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Frequency Distribution of Equine Diseases in Three Metropolises of the Upper Punjab, Pakistan.

Byline: Khurram Goraya, Zafar Iqbal, Muhammad Sohail Sajid and Ghulam Muhammad

Abstract

We developed an inventory of the diseases of equines prevalent in three districts (Faisalabad, Sargodha and Lahore) of Punjab, Pakistan affecting the equine health and production. Survey was done with the help of Brooke Hospitals for Animals, Pakistan, located at the University of Agriculture, Faisalabad, Pakistan. Participatory epidemiological approach was used to collect information on a pre-designed quesntionnaire from urban and peri-urban areas of the study districts. A total of 450 equines including: 147 horses, 230 donkeys and 73 mules were subjected to clinical examination, blood examination and necropsy for the documentation of diseases/conditions of equines. A total of 53 diseases/conditions were documented in different species of equines in the study area.

Internal parasites (32.2%) constituted the major category of ailments followed by wounds (26.9%), bacterial infections (20.4%), lameness (12.9%), miscellaneous (12.7%), gastrointestinal disorders (7.6%), bronchitis/cough (7.3%), allergic dermatitis (7.1%), external parasites (6.2%), colic (5.3%), eye problems (3.1%), hematuria (1.8%) and quidding (1.1%). Horses were most diversely affected (n=47/53) followed by donkeys (n=44/53) and mules (n=24/53). This information may serve as a guidline for planning an equine disease control programme in the targeted districts of the province. (c) 2013 Friends Science Publishers

Keywords: Equines; Upper Punjab; Epidemiology; Determinants; Diseases; Inventory; Pakistan

Introduction

Equines (horses, donkeys and mules) are raised primarily for draught and game purposes. As draught animals, equines play extremely important role in the daily livelihood of poor people. These animals are used for transportation of people, carriage and agricultural purposes. In Pakistan, horses are raised as companion animal, draught animal for transportation, riding and racing animal. Nevertheless, role of equines as working animals is more crucial both in urban and rural areas of Pakistan. Over 95% of all donkeys and mules and 60% of all horses are found in developing countries (Fielding, 1991), which are playing a pivotal role in economies of developing countries through provision of 75% of traction energy (US Congress, Office of Technology Assessment, 1988; Pearson et al., 2005). Among equines, a wide spectrum of welfare issues is encountered, including limb disorders, skin lesions and malnutrition (Pritchard et al., 2005).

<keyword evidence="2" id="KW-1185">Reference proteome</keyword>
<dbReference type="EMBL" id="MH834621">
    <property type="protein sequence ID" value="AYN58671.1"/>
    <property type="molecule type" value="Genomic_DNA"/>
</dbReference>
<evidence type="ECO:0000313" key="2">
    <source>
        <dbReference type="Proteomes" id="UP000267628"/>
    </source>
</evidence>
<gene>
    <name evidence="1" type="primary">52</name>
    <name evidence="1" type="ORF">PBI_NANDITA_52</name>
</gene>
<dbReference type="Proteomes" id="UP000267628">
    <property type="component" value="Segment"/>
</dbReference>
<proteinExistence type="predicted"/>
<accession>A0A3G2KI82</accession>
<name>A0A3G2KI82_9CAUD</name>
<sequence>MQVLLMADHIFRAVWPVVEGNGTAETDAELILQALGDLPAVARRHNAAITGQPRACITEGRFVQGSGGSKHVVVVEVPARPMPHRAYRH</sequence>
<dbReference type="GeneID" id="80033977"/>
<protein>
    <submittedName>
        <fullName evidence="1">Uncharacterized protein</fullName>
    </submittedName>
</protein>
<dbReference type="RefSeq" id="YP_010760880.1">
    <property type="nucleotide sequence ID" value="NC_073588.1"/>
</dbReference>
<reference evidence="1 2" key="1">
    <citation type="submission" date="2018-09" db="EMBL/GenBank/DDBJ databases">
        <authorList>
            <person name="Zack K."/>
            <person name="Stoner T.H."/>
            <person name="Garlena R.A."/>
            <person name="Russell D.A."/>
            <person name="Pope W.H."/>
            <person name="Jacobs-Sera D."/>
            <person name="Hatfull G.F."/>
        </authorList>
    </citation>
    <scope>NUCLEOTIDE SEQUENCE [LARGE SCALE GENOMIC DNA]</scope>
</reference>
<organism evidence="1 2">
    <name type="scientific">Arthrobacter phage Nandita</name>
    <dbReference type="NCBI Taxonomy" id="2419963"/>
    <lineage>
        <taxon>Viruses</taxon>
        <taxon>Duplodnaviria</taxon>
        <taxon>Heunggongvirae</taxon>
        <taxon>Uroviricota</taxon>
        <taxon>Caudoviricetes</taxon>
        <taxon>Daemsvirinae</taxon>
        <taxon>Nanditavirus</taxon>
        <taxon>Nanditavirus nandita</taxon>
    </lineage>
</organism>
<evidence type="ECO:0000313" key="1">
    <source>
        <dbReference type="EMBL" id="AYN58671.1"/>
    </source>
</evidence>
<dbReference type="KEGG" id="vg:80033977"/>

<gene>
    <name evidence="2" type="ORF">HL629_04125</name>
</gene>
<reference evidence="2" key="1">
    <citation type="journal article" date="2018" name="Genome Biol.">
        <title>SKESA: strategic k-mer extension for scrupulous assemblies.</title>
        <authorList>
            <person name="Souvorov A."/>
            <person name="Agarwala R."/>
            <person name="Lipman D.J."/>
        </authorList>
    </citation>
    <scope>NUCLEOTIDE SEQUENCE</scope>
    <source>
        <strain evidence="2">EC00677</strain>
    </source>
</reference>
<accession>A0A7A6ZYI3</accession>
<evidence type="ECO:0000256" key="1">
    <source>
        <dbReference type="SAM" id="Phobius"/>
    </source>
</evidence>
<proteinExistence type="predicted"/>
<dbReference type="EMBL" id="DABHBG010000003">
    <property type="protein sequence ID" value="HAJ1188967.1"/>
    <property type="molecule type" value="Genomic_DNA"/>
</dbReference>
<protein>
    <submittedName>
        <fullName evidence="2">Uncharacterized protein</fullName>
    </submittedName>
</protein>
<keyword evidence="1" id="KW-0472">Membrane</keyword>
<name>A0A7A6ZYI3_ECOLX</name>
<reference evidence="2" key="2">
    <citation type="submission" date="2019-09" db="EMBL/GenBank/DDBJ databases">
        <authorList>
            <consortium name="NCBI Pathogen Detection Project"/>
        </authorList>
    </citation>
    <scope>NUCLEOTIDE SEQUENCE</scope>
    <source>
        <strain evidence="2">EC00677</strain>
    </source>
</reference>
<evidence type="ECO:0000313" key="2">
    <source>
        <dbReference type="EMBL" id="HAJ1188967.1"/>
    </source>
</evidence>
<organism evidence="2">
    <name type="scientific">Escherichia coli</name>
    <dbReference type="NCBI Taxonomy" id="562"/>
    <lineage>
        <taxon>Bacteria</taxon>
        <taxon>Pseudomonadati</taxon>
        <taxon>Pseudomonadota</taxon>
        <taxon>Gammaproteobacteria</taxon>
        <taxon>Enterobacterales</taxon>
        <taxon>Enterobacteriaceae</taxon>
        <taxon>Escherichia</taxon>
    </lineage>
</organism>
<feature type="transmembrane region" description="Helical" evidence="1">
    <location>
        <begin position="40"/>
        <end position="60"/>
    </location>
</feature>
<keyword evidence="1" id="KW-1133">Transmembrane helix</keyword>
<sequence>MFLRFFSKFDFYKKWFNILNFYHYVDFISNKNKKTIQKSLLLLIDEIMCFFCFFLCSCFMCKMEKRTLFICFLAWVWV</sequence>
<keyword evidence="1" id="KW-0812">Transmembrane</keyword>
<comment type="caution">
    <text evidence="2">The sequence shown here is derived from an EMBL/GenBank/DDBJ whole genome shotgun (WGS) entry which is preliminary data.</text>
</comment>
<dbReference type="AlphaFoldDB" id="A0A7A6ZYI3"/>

Health issues affecting welfare of animals include acute diseases and disorders that cause immediate suffering and long-term progressive conditions leading to chronic pain (Rousing et al., 2001). Physically, body condition score is of particular relevance to equines (Carol and Huntingdon, 1988); for example, hoof horn quality (Zenker et al., 1995) and skin turgor as an indicator of hydration status (Freeman et al., 1999). A comprehensive study in the direction of body scoring in equines has been published by Pritchard et al. (2005), which is the largest assessment of the welfare of working equines to date. They established correlations between aggregated behaviour and health parameters of 4889 working equines assessed in Afghanistan, Egypt, India, Jordan and Pakistan which met the welfare indicators criteria of Rousing et al. (2001).

The equines are neglected animals compared with food animals despite their role in supporting poor people's economy especially in developing countries like Pakistan. Equine parasitism is one of the important menaces affecting their working capacity and may result in mortality (Urquhart et al., 1996). For example, ticks, mites, lice, flies etc. cause irritation, weakness, emaciation, anemia, rough hair coat and disease transmission resulting in poor efficiency, stunted growth and even death of the animals (Kaufman et al., 2006). Mortality in equines has been frequently reported due to strongyles, tapeworms, ascarids, trypanosomes and Babesia spp. (Soulsby, 1982; Urquhart et al., 1996). Therefore, equine owners particularly those who have bet huge amounts in sports, cannot afford their animals to stay sick, unthrifty and debilitated due to parasites. This necessitates, besides other diseases, development of an inventory of the parasitic diseases of equines.

Materials and Methods

Study Districts